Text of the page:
Flushing out the critical success factors (KSF) and continuously evolving those in a progressive mutual agreement gives a high fluidity to explore and push new creative borders. So often KSF’s remain static, progressively they “stunt” creativity as they are not part of the evolving concept. So often, those KSF’s are unimaginative, restrictive, and designed for accounting purposes. How can “new to the world” have assigned so many specific KSF’s. Discovery needs broader aspirational KSF’s, not specifics applied to ongoing business.

Lastly, addressing openly and honestly the barriers and constraints, and being upfront about them is extremely hard. Indeed, no one likes to hear the negatives, especially when it comes to providing ‘speculative’ funding, but ignoring those to simply “grab” the money and simply get on with it is a huge mistake. Ignoring the ‘seen’ barriers and constraints will come back and haunt you later as you face all sorts of contortions to work around these known factors that were not addressed early on.

Value design building considerations

Exploring a range of open-ended questions prompts and triggers much in future design considerations. For instance:

  • Is there a more significant sustaining value potential being built into the evolving design approach?
  • Does the innovation concepts being considered offer coherent customer-facing solutions?
  • How radical in the (eventual) design are ‘we’ wanting to consider, what does that mean?
  • How are we going to continually challenge the approaches we are taking to push our design thinking?
  • We need to feed knowledge into any concept, does it ‘nourish’ and advance the work in hand?
  • How comfortable are we in exploring the unknowns of our possible customer needs and desires? How do we do that?
  • What ways are we going to nurture, sustain, and protect investments and our intellectual capital?
  • Do we have a system to capture and exploit all those different sense-making patterns and discovering needs?
  • How will we balance the need to explore “jobs-to-be-done” with “experiences-to-be-had” within any design considerations?
  • What framing considerations and capturing techniques, will we need to keep validating the common sense of purpose?
  • Is our design considerations, are we looking to the needs of the upstream (producing) with downstream (consuming)?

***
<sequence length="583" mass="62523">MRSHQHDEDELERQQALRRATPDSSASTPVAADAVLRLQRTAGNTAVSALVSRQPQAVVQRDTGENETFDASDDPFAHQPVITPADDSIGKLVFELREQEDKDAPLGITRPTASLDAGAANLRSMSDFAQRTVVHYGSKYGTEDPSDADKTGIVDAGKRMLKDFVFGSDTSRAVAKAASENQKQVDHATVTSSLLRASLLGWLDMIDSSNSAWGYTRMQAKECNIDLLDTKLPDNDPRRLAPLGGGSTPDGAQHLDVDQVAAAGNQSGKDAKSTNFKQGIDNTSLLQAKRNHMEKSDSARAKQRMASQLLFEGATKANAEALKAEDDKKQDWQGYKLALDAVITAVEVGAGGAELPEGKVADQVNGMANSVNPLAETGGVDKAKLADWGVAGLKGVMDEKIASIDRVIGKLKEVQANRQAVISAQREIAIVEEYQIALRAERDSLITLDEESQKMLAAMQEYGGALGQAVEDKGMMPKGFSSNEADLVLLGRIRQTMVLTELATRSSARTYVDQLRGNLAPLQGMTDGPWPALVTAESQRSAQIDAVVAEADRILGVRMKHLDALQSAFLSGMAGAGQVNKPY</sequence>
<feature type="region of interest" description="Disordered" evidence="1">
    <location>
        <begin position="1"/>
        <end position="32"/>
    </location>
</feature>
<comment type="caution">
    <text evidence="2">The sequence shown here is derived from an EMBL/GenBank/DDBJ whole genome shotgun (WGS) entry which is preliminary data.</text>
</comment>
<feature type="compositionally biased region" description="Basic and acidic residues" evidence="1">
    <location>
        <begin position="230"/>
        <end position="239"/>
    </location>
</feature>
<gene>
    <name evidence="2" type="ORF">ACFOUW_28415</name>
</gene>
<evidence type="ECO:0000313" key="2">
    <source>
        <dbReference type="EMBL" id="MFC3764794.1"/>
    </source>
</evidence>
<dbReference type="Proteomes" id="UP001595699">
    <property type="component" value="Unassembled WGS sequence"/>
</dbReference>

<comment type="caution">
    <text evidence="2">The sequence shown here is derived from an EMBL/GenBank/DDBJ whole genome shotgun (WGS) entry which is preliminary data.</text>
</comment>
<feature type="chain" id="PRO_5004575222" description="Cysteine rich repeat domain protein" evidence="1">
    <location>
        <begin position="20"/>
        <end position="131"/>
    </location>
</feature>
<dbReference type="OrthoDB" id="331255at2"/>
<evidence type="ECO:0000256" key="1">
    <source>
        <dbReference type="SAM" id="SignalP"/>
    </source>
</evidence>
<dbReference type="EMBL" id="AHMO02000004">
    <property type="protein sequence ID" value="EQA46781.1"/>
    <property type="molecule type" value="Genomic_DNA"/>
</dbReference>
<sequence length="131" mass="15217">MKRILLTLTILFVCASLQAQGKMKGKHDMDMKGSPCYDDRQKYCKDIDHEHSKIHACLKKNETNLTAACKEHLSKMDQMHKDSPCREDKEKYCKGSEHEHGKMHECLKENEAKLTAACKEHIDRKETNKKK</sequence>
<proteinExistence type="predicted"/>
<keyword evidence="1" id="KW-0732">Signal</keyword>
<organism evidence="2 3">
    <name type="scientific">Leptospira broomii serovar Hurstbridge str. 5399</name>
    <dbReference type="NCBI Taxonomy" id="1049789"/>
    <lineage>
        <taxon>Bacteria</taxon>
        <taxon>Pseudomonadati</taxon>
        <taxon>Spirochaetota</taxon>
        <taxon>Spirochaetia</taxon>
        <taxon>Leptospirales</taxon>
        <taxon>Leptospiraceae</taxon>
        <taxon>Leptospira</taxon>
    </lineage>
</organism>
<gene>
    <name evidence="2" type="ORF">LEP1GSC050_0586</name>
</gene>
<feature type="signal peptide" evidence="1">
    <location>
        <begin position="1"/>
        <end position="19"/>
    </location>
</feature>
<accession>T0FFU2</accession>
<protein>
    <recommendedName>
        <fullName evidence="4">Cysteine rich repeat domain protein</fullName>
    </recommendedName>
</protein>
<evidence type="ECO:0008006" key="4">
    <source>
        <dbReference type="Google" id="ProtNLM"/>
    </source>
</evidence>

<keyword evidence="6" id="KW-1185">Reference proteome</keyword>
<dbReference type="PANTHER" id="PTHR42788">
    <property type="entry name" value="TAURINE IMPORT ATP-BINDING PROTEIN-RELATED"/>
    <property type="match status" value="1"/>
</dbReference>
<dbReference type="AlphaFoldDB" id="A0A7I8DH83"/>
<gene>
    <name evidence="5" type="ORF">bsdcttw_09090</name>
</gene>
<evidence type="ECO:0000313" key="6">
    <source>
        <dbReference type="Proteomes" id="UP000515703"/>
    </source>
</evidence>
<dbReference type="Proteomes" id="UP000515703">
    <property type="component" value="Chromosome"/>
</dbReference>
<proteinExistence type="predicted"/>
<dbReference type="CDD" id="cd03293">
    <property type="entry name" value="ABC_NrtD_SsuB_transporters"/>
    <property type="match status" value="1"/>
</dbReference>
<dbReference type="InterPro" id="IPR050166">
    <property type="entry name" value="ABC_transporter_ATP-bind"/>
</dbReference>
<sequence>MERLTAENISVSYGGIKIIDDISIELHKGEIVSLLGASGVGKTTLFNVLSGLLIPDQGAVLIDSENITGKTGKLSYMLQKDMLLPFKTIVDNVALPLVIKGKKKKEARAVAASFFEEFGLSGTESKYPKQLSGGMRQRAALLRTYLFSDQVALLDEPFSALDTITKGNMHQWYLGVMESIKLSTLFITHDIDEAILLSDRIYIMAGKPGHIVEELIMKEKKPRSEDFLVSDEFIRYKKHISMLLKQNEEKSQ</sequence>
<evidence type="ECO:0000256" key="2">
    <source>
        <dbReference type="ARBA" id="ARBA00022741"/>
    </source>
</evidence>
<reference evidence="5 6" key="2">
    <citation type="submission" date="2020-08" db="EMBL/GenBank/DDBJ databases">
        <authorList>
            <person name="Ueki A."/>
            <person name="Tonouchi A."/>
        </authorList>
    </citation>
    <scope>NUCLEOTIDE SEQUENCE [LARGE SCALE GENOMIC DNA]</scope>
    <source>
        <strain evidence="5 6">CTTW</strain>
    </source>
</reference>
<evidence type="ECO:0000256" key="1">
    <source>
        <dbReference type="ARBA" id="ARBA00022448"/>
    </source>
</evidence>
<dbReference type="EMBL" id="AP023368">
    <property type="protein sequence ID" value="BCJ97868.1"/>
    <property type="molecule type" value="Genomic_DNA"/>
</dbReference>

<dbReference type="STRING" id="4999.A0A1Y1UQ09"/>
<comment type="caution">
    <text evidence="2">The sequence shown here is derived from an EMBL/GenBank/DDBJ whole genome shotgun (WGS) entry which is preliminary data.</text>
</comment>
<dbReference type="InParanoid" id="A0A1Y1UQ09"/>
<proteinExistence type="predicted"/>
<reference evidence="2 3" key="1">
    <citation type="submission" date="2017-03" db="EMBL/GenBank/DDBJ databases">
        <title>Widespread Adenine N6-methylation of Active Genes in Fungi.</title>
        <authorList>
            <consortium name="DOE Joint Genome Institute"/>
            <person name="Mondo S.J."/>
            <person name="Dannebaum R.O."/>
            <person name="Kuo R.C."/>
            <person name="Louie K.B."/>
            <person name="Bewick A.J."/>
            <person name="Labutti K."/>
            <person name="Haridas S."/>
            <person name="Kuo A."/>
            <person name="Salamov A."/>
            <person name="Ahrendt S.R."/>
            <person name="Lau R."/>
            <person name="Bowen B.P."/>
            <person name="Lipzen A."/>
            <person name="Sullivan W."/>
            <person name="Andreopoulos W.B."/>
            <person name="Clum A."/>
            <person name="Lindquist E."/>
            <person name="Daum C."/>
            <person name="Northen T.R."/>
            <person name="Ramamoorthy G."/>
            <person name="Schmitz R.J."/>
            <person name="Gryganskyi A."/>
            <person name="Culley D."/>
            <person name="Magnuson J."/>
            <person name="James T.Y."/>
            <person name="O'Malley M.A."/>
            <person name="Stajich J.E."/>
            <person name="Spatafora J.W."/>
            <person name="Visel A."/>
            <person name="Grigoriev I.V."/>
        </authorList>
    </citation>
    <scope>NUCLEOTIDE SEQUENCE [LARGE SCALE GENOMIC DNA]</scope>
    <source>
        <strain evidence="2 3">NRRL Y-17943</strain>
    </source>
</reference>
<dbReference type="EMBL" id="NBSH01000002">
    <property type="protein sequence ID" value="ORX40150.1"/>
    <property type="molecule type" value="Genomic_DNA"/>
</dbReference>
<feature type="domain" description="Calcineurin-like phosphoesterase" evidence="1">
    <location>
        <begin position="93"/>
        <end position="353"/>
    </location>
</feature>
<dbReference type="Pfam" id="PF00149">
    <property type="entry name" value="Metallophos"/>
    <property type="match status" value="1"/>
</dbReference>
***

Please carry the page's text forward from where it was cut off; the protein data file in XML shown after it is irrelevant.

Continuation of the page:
Tactical considerations

These tactical considerations build into the operational working document. Many of these are drawn from the other considerations already outlined here.

These are exploring and evaluating strategy, leadership, resources, cultural design considerations, governance, project managing, knowledge sharing values, technology management, human resource management and motivating, and finally, the ability to build the common language needed for any ecosystem design.

Network Effect considerations

It is the dynamics within the Innovation Ecosystem design that generate the effect. The building of the stocks (knowledge) and flows (insights). It is focusing on building the ‘ongoing’ relationships, valuing past contributions. Being able to capture the physical and data combinations and recognising the ‘pairing’ value. Having a growing protocol and standards design enables greater clarity. Any network must have as its underlying principle a mutual sharing, reciprocating, trust, and common sense of identity; it is these tacit factors that give much of the ‘network effect.’ Lastly, any network thrives on both direct and indirect effects.

It is working through these five considerations that we enable the facilitating of any Innovation Ecosystem

Today, we all need to recognise that it is harder to ‘produce’ new innovation in isolation. Those days of one R&D department having all the required resources are long gone or struggling to compete in a “collaborating world.” The success of any open, collaborative design is moving more purposefully to the ecosystem design.

Nothing in (new) innovation is linear and is built increasingly of complementary innovation where the recognition grows that we live in a world of collaborative ecosystems. A world that becomes increasingly dependent due to the diversity this brings in affiliation and sense of identity.

Designing effective innovation ecosystems gives real vibrancy and a richer potential to bring something really new into the world that is different, valued, and advances in the existing in highly connected and valuable ways.

It is hard, challenging work, to nurture and grow any ecosystem, as its dependent parts need to work together. We need to constantly have these ‘five considerations’  as central to any design.